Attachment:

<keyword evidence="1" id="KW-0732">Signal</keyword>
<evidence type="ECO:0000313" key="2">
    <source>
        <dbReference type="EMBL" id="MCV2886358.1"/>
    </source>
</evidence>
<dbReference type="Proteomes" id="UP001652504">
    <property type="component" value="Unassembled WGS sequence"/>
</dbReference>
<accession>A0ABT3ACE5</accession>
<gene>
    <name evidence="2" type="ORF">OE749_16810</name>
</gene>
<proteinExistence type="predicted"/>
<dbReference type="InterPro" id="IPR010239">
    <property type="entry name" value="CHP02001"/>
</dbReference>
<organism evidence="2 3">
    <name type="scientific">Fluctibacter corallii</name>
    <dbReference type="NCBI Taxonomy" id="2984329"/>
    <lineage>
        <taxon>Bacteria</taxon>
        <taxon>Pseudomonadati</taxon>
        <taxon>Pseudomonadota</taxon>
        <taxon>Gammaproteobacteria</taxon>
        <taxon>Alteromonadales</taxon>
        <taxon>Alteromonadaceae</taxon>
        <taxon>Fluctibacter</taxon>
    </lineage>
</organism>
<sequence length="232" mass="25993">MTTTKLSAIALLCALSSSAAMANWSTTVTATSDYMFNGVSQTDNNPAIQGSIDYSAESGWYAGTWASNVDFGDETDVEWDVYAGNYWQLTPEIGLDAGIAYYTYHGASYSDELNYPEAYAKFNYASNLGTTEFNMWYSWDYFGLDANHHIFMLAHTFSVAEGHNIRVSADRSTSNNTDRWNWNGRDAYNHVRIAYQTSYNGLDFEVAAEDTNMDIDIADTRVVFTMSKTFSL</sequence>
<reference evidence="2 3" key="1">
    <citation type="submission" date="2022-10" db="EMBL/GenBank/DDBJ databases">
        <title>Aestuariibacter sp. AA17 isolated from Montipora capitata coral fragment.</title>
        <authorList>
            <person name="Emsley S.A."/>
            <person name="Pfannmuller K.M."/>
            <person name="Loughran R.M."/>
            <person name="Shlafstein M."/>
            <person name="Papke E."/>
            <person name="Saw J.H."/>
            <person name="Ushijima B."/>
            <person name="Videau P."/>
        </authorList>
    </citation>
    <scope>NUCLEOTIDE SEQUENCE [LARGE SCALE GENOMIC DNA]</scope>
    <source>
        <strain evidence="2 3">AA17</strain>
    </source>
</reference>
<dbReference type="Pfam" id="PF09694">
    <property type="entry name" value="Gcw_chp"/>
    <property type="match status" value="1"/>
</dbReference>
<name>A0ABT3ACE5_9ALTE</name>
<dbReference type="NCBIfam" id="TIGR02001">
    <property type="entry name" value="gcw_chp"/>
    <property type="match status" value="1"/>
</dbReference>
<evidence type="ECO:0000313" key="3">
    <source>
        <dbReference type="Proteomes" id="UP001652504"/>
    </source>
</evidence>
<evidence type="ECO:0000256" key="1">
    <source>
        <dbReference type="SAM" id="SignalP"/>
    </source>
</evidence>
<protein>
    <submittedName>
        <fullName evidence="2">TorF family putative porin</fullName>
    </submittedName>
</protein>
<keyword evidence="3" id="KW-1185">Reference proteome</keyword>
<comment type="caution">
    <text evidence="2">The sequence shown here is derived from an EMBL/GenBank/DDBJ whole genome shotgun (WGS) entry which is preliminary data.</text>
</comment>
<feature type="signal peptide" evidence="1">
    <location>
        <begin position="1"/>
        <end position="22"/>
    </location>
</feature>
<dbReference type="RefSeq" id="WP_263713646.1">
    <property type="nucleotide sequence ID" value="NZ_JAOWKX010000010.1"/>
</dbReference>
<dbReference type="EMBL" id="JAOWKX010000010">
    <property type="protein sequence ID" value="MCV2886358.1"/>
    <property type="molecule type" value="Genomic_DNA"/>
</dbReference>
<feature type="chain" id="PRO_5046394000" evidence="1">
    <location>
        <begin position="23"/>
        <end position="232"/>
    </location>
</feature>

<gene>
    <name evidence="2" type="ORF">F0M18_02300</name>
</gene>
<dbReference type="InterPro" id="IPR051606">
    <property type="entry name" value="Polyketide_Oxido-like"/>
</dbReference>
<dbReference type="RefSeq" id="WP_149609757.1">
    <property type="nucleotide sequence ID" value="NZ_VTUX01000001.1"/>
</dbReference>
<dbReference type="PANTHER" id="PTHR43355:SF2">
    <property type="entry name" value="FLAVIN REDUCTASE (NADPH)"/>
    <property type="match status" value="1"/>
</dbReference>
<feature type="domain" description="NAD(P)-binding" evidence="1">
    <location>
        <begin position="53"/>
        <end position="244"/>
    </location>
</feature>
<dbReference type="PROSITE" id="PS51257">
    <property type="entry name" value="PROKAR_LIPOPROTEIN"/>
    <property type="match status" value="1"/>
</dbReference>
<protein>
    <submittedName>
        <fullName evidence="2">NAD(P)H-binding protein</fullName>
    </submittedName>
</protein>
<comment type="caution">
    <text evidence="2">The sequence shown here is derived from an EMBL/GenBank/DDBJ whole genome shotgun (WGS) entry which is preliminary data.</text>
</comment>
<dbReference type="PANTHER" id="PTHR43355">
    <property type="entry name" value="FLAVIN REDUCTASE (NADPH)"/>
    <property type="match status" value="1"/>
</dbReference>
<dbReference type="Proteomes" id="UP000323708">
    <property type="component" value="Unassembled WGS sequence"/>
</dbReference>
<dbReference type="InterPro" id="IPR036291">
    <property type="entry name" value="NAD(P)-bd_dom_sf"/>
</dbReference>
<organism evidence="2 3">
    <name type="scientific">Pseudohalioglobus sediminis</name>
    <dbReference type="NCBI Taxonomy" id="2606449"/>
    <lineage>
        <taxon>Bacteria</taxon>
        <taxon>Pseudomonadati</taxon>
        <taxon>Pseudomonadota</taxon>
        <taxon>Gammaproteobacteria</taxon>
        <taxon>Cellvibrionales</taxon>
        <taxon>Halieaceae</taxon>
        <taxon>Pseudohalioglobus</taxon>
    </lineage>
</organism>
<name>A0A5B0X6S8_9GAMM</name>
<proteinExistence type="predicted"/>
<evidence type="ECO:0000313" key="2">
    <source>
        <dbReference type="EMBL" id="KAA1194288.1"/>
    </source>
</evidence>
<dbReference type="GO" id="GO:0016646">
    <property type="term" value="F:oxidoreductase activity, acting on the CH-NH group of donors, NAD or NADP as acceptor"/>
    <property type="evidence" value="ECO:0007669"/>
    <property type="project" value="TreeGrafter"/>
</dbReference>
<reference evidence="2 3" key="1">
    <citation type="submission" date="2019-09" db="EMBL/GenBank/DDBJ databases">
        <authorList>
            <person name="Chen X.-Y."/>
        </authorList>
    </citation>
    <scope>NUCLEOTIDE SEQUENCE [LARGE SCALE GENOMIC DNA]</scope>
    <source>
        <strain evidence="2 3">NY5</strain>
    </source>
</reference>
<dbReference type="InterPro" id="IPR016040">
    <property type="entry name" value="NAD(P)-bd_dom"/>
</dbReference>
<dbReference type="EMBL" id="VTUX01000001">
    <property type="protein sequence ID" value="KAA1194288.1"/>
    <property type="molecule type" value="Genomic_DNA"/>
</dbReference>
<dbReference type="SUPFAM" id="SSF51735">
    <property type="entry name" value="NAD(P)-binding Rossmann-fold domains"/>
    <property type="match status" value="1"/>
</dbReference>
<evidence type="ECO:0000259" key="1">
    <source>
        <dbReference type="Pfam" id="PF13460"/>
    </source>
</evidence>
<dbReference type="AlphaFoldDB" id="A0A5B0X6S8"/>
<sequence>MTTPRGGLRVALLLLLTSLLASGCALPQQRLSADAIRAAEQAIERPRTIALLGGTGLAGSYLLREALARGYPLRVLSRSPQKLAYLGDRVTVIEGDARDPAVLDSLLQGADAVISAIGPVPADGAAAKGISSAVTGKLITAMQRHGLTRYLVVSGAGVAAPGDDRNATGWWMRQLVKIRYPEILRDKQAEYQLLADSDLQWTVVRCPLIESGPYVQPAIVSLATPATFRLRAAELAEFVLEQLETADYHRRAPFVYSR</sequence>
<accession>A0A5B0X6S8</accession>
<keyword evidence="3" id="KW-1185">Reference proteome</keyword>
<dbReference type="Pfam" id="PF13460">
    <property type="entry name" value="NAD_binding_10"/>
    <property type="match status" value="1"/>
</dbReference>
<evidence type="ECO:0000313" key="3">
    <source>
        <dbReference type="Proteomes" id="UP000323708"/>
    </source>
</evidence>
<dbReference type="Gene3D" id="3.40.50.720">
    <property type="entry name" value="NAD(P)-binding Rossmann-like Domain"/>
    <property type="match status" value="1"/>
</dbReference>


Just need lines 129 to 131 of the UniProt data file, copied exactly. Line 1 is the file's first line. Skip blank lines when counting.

<dbReference type="PANTHER" id="PTHR43355">
    <property type="entry name" value="FLAVIN REDUCTASE (NADPH)"/>
    <property type="match status" value="1"/>